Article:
- The RFR states that Landowners are responsible for complying with all state and federal regulations. Could you elaborate on this?
- How would the landowner know if they are in compliance?
- Regarding compliance, the RFR makes specific reference to the Section 106 of the Historic Preservation Act , National Environmental Policy Act, and the Endangered Species act. Will DFW help to conduct these reviews?
- What happens if I sell the property?
- Can you explain what happens if I break the terms of the Grant Agreement?
- What if I break the registered covenant to keep the LIP Project Area in the same landuse?
- Do these lands have to be open to hunting if we are successful in getting an application approved?
- Do I have to allow Public Access to receive LIP funding?
- What if I allow public access and something happens on my property to someone? Am I liable for anything?
- Do landowners need special insurance to be eligible for LIP?
- Would I lose points if there was no way that public access could be provided to my land?
- Will you take an application for a wetlands restoration?
- Can we preempt local conservation commission authority to get needed permits for a project?
- We have a mosaic habitat including wetlands. Would this land be eligible for LIP. What about compliance issues?
The RFR states that Landowners are responsible for complying with all state and federal regulations. Could you elaborate on this?
It is the Landowner's responsibility to comply with all local, state, and federal laws and regulations. DFW will be able to provide a supportive role; however, it will be up to the landowner to obtain any necessary permits, file cutting plans, or do anything else that may be applicable to their particular project. DFW will not obtain these permits or file plans for the landowner. DFW will assist the landowner by providing advice and/or support; however, it is important for landowners to follow the traditional channels.
Concern about compliance should not prevent a landowner from submitting proposals. All landowners planning on conducting any projects on their land must comply with local, state, and federal laws and regulations regardless of funding source. Compliance is not required just because the landowner is receiving state or federal funding.
There are many local, state, and federal resources available to landowners to determine if their planned activities might conflict with State and Federal laws and regulations. A good place to begin might be with your local town officials (ex. conservation commission) or your contractor. There can be variability in town/city requirements. Your local conservation commission or local contractors will likely be familiar with regulations that directly relate to your town. Landowners are also encouraged to seek advice from state agencies such as MEPA Office, DCR, CZM, DEP, DFW (Natural Heritage and Endangered Species Program for MESA review). Private consultants are another resource available to landowners.
Regarding compliance, the RFR makes specific reference to the Section 106 of the Historic Preservation Act , National Environmental Policy Act, and the Endangered Species act. Will DFW help to conduct these reviews?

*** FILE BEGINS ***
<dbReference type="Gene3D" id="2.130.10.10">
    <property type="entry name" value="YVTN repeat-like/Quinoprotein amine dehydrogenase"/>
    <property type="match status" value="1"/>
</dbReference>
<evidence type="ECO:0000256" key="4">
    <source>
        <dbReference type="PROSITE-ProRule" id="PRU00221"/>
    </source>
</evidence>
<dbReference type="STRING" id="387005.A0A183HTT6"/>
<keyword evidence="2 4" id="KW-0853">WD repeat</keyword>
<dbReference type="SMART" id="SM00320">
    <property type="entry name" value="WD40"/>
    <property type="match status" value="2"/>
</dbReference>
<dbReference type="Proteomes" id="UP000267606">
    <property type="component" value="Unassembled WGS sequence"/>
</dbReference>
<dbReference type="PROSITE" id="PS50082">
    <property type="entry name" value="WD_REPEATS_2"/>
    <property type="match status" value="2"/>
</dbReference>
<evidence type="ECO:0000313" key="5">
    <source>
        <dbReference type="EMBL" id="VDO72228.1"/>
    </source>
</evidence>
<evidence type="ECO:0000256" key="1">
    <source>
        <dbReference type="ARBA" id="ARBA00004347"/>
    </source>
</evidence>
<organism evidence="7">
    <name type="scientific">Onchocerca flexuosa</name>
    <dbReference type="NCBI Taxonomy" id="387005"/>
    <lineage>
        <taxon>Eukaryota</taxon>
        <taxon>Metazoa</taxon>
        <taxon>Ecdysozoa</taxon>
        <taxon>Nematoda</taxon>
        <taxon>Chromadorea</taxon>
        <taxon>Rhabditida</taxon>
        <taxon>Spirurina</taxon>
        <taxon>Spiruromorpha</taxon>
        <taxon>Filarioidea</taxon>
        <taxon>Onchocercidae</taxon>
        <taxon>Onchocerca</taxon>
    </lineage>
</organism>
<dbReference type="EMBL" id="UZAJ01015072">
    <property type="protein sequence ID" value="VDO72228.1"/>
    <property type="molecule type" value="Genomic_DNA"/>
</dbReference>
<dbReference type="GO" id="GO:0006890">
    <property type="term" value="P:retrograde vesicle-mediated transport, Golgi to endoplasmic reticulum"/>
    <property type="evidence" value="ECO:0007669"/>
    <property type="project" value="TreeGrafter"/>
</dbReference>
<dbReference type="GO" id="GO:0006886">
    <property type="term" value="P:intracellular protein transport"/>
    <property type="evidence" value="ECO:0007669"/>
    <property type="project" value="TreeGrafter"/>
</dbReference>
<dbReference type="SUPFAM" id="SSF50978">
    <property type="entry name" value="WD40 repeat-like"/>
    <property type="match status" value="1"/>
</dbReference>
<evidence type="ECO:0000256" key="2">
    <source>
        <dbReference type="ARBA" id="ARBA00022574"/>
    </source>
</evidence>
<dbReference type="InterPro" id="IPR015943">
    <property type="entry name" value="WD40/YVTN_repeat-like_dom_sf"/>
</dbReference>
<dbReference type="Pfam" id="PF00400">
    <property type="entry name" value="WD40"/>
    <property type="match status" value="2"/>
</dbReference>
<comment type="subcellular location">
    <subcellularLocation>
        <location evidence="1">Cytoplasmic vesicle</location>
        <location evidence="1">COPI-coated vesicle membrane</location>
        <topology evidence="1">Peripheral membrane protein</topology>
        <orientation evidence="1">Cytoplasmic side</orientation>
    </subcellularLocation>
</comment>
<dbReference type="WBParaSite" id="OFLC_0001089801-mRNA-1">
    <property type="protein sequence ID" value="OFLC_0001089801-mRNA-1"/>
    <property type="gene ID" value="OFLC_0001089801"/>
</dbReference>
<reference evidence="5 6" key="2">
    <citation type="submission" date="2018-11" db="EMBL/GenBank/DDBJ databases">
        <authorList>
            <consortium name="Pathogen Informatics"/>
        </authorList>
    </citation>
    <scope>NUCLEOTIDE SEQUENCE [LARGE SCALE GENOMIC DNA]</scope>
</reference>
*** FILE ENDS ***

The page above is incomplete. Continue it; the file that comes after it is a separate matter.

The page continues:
There are 3 federal law reviews (Section 106 Historical, NEPA, and ESA Section 7 reviews) that the DFW must submit to the US Fish and Wildlife Service in order to receive federal funding. Since these reviews require the signature of the Director of the Division of Fisheries and Wildlife, DFW will conduct these reviews. The NEPA checklist review may likely require a collaborative effort between DFW staff and the landowner.
The new landowner is subject to the same requirements of the old landowner. The covenant the applicant signs showing their commitment to keep the parcel in the continued land use is filed with the deed. Filing with the Registry of Deeds is the responsibility of the applicant and cost can be reimbursed if it is within the grant period. MassWildlife requires proof that the covenant has been filed with the Registry.
Are there damages beyond simply repaying the money that I have taken form LIP? If a landowner breaks the Grant Agreement for the practices agreed upon in the management plan, the landowner will not be reimbursed.
Breach of the covenant is a serious matter and the landowner will be held accountable for damages. The covenant is a legal document that will be filed with the Registry of Deeds and runs with the land.
You are only obligated to the terms of your contract.
No. Public access for hiking, fishing and/or hunting and other recreational activities will give you a higher rank in the application process but it is not required.
What if I allow public access and something happens on my property to someone? Am I liable for anything?
Any landowner permitting use of his property for recreation without charging a fee is not liable for injuries to recreational user or their property except in cases of willful, wanton or reckless conduct by the owner (Chapter 21, Section 17C MGL).
Land might be surrounded by railroad tracks, interstate highway etc. You will never lose points. With the Ranking Criteria, you will be awarded points for certain things, but we wouldn't take any away. That said, land with public access will rank higher than those with out it.
In this first year we are focused on early succession forest, old fields, grasslands and other upland habitats. We will accept applications for wetlands restoration. However, you need to have all the necessary permits prior to applying.
We have a mosaic habitat including wetlands. Would this land be eligible for LIP. What about compliance issues?
This land would be eligible for a grant if it ranks high enough. Compliance issues will arise and you must have all your permits before applying.